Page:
TOKYO -- Honda Motor Co. said Tuesday it would roll back production further in Japan and North America but step up output in China, where demand is still growing despite the global economic crisis.
Shares in Japan's second largest automaker rallied on the production news in China, soaring 9.3 percent in Tokyo to end at 2,125 yen, outperforming the benchmark Nikkei index's rise of 4.93 percent.
Honda said it expected domestic production of roughly 1.15 million four-wheel vehicles in the year to March, just days after it lowered the target to 1.17 million.
Subsidiary Yachiyo Industry Co, which manufactures mini-vehicles for Honda, said it would not be renewing contracts for 500 temporary workers at the end of February due to the cutbacks.
As Honda announced the new production figures, some 100 temporary employees staged a demonstration outside the company's headquarters in Tokyo.
Many of the demonstrators were Brazilians, who took advantage of a loophole in Japan's tight immigration laws to take work when the auto industry was booming but have been hit hard by job cuts.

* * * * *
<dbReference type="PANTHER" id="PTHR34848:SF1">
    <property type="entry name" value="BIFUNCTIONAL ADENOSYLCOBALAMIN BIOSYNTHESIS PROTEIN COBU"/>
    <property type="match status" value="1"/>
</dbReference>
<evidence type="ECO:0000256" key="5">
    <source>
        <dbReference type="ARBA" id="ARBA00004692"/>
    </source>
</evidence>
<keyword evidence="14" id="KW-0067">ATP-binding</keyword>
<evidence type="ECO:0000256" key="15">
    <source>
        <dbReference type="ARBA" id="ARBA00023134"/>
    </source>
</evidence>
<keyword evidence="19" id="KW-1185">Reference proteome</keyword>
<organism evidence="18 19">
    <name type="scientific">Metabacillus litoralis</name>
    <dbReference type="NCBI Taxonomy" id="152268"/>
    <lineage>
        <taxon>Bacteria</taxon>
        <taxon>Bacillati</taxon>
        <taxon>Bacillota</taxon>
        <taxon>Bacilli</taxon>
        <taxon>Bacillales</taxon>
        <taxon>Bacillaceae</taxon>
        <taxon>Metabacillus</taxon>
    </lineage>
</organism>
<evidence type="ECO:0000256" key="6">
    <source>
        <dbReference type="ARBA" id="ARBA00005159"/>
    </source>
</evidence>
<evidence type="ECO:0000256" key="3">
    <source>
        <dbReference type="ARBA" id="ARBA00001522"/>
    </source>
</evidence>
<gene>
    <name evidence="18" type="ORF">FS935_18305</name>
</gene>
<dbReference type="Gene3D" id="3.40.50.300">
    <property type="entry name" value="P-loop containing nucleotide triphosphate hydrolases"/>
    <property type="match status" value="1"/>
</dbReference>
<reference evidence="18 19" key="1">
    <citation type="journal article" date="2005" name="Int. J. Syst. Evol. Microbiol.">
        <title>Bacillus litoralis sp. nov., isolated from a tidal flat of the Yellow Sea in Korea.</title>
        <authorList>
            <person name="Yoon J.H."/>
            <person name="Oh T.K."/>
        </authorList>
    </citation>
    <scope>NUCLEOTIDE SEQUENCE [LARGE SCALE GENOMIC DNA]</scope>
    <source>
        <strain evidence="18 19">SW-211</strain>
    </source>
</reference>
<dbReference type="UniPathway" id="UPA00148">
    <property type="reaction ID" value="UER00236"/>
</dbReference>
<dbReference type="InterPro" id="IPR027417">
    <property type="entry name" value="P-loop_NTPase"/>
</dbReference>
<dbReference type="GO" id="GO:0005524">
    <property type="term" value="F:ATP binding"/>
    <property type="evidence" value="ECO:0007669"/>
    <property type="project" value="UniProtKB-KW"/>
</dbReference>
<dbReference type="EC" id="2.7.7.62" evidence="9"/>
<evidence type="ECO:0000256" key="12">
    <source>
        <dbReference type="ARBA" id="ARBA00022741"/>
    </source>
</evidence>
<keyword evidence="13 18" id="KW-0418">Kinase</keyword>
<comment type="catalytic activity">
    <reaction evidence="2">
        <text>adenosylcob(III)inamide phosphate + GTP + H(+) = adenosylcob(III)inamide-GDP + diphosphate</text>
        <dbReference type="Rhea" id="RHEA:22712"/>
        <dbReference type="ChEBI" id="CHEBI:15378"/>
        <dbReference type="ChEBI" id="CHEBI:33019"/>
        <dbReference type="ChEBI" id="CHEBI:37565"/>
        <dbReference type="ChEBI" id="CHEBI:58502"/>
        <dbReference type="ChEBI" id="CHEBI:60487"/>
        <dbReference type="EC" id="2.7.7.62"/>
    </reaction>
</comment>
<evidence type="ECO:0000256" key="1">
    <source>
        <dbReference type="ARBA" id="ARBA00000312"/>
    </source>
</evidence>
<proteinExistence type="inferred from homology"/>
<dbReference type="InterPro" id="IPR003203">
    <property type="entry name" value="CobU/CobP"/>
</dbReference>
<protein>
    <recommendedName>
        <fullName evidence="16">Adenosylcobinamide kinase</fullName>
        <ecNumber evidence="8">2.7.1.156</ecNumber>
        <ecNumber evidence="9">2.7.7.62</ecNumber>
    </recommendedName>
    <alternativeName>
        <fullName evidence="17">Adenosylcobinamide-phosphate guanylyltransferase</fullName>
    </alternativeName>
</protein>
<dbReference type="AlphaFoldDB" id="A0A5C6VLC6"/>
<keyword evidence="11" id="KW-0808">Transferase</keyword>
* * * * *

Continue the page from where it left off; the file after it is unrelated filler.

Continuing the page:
Honda, a pioneer of environmentally friendly cars, said it also expected to reduce output at its US and Canadian factories by 29,000 vehicles to 1.26 million, down 14 percent from its earlier estimate.
Despite the slowing demand in the key markets, the firm plans to boost output in China as demand there remains robust for fuel-efficient cars, a spokesman said.
"We are planning to expand output capacity to respond to market needs," the spokesman said.
Output at the Dongfeng Honda Automobile Co. in China has steadily risen in recent years, producing more than 160,000 vehicles in calendar year 2008, up nearly 30 percent from the previous year, another company official said.
The company is hoping to raise output to full capacity of 240,000 vehicles, bringing Honda's total output in China to 650,000, she said.
Like other Japanese and US car makers, Honda has been cutting jobs and investment as it copes with a rapid deterioration of the industry.
Honda has delayed plans to boost output in Turkey and India and abruptly pulled out of Formula One racing.
Earlier this month it said it was cutting 3,100 temporary workers in Japan by the end of April.
China's auto sector grew 6.7 percent in 2008. While outperforming developed nations, the rate was China's slowest in a decade and a sharp fall from 21.8 percent the year before
Copyright © 2009 AFP. All Rights Reserve